Page:Black's Law Dictionary (Second Edition).djvu/1239

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trees. The old books say that a grant of "all his woods" (airmen bosons sues) will pass the land, as well as the trees growing upon it. Co. Litt. -112. See Averitt v. Murrell, 49 N. G. 323; Hall v. Crantord, 50 N. G. 3; Achenhach v. Johnston, 84 N. C. 264.

WOODWARDS. Officers of the forest, whose duty consists in looking after the wood and vert and venison, and preventing offenses relating to the same. Manw. 139.

WOOL-SACK. The seat of the lord chacnellor of England in the house of lords. heing a large square bug of wool, without back or aims, covered with red cloth. Webster; Brande.

WOOL SORTERS’ DISEASE. In med- ical jurisprudence. A popular name for ma- lignant antlii-ax, a disease characterized by malignant pustules or carhuncles, caused by infection by putrid animal matter containing the bacillus anthracls, and chlefly prevalent among persons whose business is to handle wool and hides, such as tanners, butchers, and herdsinen. See Bacon v. United States Mut. Acc Ass‘n, 123 N. Y. 304, 25 N. E. 399, 9 L. R. A. 617, 20 Am. St. Rep. 1 S.

WORDS. As used in law, this word gen-

erally signifles the technical terms and phrases appropriate to particular instruments, or iiptly fitted to the expression of a particular intention in legal instruments. See the subtitles following. —Words of in-_t. The vocabulary or termin- ology of a pnrticuliir_ art 0l'_Sl5IElJC€,_fl_fld especially those expressions wlucli are idininaiic or peculiar to it. See Cargill v. TllOIUIlSDfl: 57 Minn. S34. 59 N. W. 633.-—\Wii:r:ls of limita- See Limi'A1'1oN.——Woz-_ds of px‘nc!_'ea_.- tion. To create on estate tziil 1_iy (l(‘L‘(l. it is necessary that words of procreation should be used in order to conflne the estate to the descendants of the first grantee, as in the usual form of liniitaLion.—"to A, and the heirs of his hodv." Sii'eet.—Wo1'ds of purchase. SP9 Puncn.Asi:.

WORK AND LABOR. The name of one of the common counts in actions of assump- s-it. Iieing for work and labor done and materials furnished by the plnintifi for the defend-ant.

WORK-BEAST, or WORK-HORSE. These terms mean an animal of the horse kind, which can be rendered [it for service, as well as one of maturer age and in actual use. “infiey v. Zimmerman, 8 Bush (Ky.) 587.

WORK-HOUSE. A place where con- iicts (or paupers) are confined and kept at labor.

WORKING DAYS. In settling lay-days, or dnys of deinurrage, sometimes the contract specifies “working diiys;" in the computation, Sundays and custom-house holidays are excluded. 1 Bell, Comm. 577.



WORKMAN. One who labors; one who is employed to do business for another.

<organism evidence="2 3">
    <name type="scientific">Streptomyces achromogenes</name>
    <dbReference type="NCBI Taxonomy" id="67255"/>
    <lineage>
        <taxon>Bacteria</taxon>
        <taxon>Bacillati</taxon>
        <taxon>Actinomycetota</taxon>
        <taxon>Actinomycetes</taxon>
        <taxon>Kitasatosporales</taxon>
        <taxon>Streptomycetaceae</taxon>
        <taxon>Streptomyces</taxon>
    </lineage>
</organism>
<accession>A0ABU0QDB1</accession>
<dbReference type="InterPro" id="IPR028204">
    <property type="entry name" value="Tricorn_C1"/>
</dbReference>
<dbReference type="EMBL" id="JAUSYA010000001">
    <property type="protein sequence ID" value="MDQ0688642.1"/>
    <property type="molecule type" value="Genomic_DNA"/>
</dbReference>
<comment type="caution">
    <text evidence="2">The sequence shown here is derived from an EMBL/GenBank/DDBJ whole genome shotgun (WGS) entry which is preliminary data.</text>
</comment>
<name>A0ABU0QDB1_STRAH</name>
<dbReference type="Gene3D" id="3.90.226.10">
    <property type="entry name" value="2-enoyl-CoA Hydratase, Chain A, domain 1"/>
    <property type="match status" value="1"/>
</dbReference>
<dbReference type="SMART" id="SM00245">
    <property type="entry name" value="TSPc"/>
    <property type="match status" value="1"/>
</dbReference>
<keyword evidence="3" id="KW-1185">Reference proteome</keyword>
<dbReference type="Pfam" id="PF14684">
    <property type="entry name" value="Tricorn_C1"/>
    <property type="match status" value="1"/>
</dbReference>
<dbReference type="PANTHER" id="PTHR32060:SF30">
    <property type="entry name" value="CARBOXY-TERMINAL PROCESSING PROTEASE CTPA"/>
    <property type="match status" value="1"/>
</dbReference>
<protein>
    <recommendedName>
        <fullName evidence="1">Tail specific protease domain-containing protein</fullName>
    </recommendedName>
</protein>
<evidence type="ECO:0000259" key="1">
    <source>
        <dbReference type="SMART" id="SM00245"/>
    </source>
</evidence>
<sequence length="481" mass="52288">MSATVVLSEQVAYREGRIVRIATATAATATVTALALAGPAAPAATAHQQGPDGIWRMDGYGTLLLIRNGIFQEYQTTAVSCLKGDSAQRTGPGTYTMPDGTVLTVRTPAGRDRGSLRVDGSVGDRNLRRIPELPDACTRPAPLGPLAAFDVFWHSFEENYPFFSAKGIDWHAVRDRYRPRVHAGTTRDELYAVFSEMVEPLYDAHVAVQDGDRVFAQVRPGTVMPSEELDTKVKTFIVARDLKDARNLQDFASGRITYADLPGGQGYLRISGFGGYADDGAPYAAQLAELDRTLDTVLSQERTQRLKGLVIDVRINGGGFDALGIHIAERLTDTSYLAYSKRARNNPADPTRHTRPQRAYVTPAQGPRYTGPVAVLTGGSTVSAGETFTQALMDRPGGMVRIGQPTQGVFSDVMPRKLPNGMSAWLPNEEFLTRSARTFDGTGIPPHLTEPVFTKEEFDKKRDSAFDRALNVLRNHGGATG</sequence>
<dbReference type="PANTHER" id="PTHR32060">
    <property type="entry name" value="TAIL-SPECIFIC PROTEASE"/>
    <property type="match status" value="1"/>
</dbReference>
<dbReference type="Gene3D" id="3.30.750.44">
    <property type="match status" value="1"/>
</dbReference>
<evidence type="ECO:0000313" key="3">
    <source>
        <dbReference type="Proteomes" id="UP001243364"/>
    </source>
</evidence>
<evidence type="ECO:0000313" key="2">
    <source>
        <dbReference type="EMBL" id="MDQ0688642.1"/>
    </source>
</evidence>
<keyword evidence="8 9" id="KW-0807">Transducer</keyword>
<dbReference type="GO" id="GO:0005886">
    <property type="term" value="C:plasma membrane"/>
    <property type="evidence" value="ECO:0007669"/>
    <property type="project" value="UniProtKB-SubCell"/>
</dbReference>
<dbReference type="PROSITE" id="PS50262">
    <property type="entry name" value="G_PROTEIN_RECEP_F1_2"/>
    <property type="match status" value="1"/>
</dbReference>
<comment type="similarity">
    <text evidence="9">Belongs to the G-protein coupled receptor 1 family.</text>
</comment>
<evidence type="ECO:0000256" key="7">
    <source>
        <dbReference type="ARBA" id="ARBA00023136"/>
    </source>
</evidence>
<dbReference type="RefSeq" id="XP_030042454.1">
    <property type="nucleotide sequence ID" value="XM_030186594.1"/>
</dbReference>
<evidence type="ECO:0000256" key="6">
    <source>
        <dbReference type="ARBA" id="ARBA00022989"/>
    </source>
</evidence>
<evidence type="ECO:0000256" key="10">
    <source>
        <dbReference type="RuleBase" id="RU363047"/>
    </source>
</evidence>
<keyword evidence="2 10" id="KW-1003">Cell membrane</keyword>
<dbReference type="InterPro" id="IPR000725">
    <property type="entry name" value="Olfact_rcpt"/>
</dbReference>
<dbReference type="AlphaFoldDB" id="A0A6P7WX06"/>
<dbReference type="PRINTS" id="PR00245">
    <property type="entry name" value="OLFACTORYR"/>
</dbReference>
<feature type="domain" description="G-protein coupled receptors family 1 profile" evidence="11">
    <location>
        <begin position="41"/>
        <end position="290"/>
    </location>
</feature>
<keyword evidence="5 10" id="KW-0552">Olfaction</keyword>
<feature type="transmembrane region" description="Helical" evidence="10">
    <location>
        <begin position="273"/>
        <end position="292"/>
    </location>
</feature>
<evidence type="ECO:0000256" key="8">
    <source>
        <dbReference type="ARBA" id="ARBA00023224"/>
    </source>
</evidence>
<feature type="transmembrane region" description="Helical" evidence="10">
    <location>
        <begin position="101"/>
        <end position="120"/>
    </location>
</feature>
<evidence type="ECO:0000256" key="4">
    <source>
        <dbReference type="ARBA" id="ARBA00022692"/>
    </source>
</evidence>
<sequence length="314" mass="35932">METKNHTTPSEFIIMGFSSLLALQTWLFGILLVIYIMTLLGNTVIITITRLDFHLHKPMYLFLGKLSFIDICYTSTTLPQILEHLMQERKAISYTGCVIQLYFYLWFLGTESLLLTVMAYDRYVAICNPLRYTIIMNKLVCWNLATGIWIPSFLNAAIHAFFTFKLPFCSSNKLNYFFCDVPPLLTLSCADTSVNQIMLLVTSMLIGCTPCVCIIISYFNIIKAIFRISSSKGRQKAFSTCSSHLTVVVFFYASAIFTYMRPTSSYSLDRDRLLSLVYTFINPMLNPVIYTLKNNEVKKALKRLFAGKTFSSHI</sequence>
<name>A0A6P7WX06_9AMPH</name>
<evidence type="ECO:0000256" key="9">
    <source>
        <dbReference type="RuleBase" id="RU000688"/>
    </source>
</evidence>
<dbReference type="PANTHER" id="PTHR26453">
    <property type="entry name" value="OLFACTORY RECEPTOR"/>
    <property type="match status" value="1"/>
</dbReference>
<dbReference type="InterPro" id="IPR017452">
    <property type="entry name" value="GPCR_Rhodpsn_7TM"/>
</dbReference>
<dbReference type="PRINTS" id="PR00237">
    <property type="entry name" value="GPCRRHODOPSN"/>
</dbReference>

WORKS. This term means sometimes a mill, tacmry, or other establishment for performing industrial labor of any sort, (South St. Joseph Land Co. v. Pitt, 114 M0. 135, 21 S. W. 449,) and sometimes a building, structure, or erection of any kind upon land, as in the civil-law phrase “new works."

—New works. A term of the civil law comprehending every sort of ediflce or other structure which is newly commenced on a given estate or lot. Its importance lies chiefly in the fact that a remedy is given (“denunciation of new works") to an adjacent proprietor whose property would be injured or subjected to ii more onerous servitude if such B, work were Illlowed to proceed to con1piel.ion.—Public works. Works, whether of construction or adaptation. undertaken and carried out by the national, state, or municipal iiuthorities, and designed to subserve some purpose of public noc- essity. use, or convenience: such as puhlic build- llL§S. roads, aqucducts, parks. etc. See Ellis v. Common Council, 123 i\[ich. 567. S2 N. W. 2-H: Winters v. Duluth, 82 Minn. 127. 8-1 N. W. TSS.

WORLD. This term sometimes denotes all persons whatsoever who may have, claim, or acquire an interest in the subject-matter; as in saying that a judgment hi rem binds "all the world."

WORSHIP. The act of offering honor and adoration to the Divine Belng. Religious exercises participated in by a numher of persons assembled for that purpose, the disturbance of which is it statutory offense in many states. See Hanisher v. llninsliei-. 132 111. 273, 22 N. E. 1123. S L. R. A. 556; State v. District Board, 76 Wis. 177, 44 N. W. 907. 7 L. R. A. 330. 20 Am. St. Rep. 41; State r. Buswell, 40 Neil. 158, 58 N. W. 728, 24 L. R. A. US.

In English law. A title of honor or dignity used in addresses to certiilii innglstrates and other persons of rank or office

—Publie worsliip. This term may mean the viorship of God, conducted and observed under puhlic nIJtl]0l'lt,V', or it may mean worship in an open or public pluce, without privacy or concealment; or it may mean the performance of religious exercises, under a provision for en equai right in the whole puhlic to participate in its benefits: or it may he used in contmilistinctinn to worship in the family or the closet. In this country, what is called “public wor-

ship" is commonly conducted by voluntary so-

cieties, constituted according to their own notions of ecclesiastical authority and ritual pro- priety. opening their places of W0l‘SlliD, and ad- mitting to their religious services such persons, nnd upon such terms, and suhject to such reg- ulations, as they may choose to dcsignnte nnd estehlish. A church absolutely belonging to the puhlic, and in which all persons without restriction have equai rights. such as the public enjoy in highways or public landings, is certainlv a very rare institution. Attorney General v. Mar. rimack Mfg. Co., 14 Gray (Mass) 586.

WORT, or WORTH. A cnrtilage or

country farm.